In Block Visual mode I moves to insert mode with the cursor before the block on its first line. The inserted text is copied before each line in the block.

The Answer 8

11 people think this answer is useful

In vi:

  • Go to top of block and mark it with letter a.
  • Go to bottom of block and mark it with letter b

Then do

:'a,'b s!^!#!

The Answer 9

9 people think this answer is useful
Junk, or working code 
that I need to comment.

You can replace comm by a variable of your choice that is perhaps shorter, easy to touch-type, and you know does not (and will not) occur in your programs. Examples: xxx, oo, null, nil.

The Answer 10

5 people think this answer is useful

In Visual Studio using the Python Tools for Visual Studio, blocks can be commented out by Ctrl+K, Ctrl+C and uncommented by Ctrl+K, Ctrl+U.

The Answer 11

5 people think this answer is useful

In Eclipse + PyDev, Python block commenting is similar to Eclipse Java block commenting; select the lines you want to comment and use Ctrl + / to comment. To uncomment a commented block, do the same thing.

The Answer 12

5 people think this answer is useful

Yes, there is (depending on your editor). In PyDev (and in Aptana Studio with PyDev):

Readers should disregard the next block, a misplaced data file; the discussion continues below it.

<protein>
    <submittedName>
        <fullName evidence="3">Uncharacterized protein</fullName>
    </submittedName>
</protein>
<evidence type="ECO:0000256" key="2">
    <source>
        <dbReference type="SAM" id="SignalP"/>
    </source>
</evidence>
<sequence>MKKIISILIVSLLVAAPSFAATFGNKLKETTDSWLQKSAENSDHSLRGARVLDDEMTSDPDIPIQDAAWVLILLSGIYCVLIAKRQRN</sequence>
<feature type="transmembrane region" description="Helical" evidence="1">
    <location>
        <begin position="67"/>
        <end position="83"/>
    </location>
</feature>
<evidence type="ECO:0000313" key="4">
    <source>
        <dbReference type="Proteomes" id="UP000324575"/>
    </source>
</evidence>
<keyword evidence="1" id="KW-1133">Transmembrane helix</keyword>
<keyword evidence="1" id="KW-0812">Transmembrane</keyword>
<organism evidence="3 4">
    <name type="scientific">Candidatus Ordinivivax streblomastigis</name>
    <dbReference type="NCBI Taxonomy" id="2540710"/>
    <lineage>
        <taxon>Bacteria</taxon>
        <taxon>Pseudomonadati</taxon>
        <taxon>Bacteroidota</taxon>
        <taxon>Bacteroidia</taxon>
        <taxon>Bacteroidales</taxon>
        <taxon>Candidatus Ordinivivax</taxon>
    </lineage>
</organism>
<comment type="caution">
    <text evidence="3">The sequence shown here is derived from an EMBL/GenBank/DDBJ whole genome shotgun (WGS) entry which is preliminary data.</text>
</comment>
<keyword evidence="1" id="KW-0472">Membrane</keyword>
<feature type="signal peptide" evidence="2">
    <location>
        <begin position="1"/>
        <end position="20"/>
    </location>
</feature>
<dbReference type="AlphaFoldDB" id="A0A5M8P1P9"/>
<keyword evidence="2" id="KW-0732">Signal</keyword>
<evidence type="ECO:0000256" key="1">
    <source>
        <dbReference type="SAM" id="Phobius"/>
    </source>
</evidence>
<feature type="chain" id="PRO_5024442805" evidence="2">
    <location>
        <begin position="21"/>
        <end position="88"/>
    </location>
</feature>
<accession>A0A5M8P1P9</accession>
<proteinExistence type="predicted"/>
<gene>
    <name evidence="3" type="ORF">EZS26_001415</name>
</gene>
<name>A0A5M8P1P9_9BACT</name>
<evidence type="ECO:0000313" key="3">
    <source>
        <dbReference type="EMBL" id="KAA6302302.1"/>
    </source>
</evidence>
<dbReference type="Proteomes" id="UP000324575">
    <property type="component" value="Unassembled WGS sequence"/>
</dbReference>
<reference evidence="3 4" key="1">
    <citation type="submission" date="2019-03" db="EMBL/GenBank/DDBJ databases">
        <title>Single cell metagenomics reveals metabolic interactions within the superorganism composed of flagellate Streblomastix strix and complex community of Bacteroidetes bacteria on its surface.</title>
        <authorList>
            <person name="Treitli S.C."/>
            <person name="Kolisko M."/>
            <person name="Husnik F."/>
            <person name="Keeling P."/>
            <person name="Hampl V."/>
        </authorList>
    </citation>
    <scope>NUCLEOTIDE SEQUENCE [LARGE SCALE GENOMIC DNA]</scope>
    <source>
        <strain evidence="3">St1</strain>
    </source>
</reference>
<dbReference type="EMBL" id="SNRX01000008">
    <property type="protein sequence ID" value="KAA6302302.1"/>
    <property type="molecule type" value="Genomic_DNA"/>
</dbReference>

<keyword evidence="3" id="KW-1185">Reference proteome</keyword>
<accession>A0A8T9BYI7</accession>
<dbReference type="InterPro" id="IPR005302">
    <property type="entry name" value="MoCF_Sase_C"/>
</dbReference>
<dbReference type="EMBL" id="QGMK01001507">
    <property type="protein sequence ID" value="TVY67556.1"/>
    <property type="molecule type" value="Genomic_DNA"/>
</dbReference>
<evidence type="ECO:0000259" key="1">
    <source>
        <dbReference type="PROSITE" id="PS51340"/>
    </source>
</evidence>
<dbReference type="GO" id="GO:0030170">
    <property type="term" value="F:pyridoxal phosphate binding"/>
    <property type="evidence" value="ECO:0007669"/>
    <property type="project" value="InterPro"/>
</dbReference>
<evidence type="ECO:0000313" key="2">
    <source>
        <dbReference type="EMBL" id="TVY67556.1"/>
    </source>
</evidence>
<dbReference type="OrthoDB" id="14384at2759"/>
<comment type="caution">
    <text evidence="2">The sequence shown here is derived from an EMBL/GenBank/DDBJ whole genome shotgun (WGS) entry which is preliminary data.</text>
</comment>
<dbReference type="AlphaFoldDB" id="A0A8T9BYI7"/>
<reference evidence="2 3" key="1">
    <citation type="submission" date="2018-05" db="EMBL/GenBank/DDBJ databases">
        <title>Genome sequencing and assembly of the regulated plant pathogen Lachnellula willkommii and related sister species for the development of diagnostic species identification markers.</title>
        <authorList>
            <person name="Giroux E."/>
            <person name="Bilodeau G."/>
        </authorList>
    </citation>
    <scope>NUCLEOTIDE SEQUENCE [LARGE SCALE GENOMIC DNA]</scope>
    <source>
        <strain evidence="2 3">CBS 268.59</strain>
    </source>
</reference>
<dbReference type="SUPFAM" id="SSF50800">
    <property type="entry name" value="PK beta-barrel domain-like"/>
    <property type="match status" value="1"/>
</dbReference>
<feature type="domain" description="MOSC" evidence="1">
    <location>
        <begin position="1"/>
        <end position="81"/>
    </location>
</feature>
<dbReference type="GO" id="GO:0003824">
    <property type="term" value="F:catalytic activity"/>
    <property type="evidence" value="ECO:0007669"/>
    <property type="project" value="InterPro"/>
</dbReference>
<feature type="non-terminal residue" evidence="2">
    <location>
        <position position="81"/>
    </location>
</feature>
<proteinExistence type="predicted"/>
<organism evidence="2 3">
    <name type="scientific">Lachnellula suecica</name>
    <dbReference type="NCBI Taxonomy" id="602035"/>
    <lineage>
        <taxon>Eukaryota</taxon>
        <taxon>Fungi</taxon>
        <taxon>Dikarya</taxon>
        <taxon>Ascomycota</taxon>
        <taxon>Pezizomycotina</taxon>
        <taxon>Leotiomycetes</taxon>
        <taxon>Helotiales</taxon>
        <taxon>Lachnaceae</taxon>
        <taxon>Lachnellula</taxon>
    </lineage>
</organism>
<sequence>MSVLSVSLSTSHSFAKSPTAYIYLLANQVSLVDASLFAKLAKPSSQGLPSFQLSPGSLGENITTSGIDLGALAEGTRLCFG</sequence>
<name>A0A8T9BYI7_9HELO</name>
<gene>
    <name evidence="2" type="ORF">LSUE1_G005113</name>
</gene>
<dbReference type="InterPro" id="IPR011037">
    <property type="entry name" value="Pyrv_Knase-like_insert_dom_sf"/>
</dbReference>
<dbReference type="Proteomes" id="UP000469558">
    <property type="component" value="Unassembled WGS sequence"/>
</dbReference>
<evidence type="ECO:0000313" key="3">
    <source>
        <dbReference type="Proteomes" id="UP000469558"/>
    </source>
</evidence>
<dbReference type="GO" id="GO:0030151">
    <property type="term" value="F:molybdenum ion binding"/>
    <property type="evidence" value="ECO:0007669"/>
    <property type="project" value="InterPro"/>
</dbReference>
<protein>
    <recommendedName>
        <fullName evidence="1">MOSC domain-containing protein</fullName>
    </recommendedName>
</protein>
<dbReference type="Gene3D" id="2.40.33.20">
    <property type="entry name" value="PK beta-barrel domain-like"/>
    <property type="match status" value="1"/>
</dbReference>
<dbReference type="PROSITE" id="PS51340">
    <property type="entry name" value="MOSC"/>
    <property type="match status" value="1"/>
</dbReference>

• Ctrl + 4 – comment selected block

  • Ctrl + 5 – uncomment selected block

The Answer 13

4 people think this answer is useful

I use Notepad++ on a Windows machine, select your code, type CTRL-K. To uncomment you select code and press Ctrl + Shift + K.

Incidentally, Notepad++ works nicely as a Python editor. With auto-completion, code folding, syntax highlighting, and much more. And it’s free as in speech and as in beer!

The Answer 14

3 people think this answer is useful

The only mechanism to comment out Python code (understood as code ignored by the interpreter) is the #.

As you say, you can also use string literals, that are not ignored by the interpreter, but can be completely irrelevant for the program execution.

The Answer 15

2 people think this answer is useful

In Eclipse using PyDev, you can select a code block and press Ctrl + #.

The Answer 16

1 people think this answer is useful

Triple quotes are OK to me. You can use ”’ foo ”’ for docstrings and “”” bar “”” for comments or vice-versa to make the code more readable.

The Answer 17

1 people think this answer is useful

Another editor-based solution: text “rectangles” in Emacs.

Highlight the code you want to comment out, then C-x-r-t #

To un-comment the code: highlight, then C-x-r-k

I use this all-day, every day. (Assigned to hot-keys, of course.)

This and powerful regex search/replace is the reason I tolerate Emacs’s other “eccentricities”.

The Answer 18

1 people think this answer is useful

On Eric4 there is an easy way: select a block, type Ctrl+M to comment the whole block or Ctrl+alt+M to uncomment.

The Answer 19

0 people think this answer is useful

Use a nice editor like SciTe, select your code, press Ctrl + Q and done.

If you don’t have an editor that supports block comments you can use a triple quoted string at the start and the end of your code block to ‘effectively’ comment it out. It is not the best practice though.

Add a Comment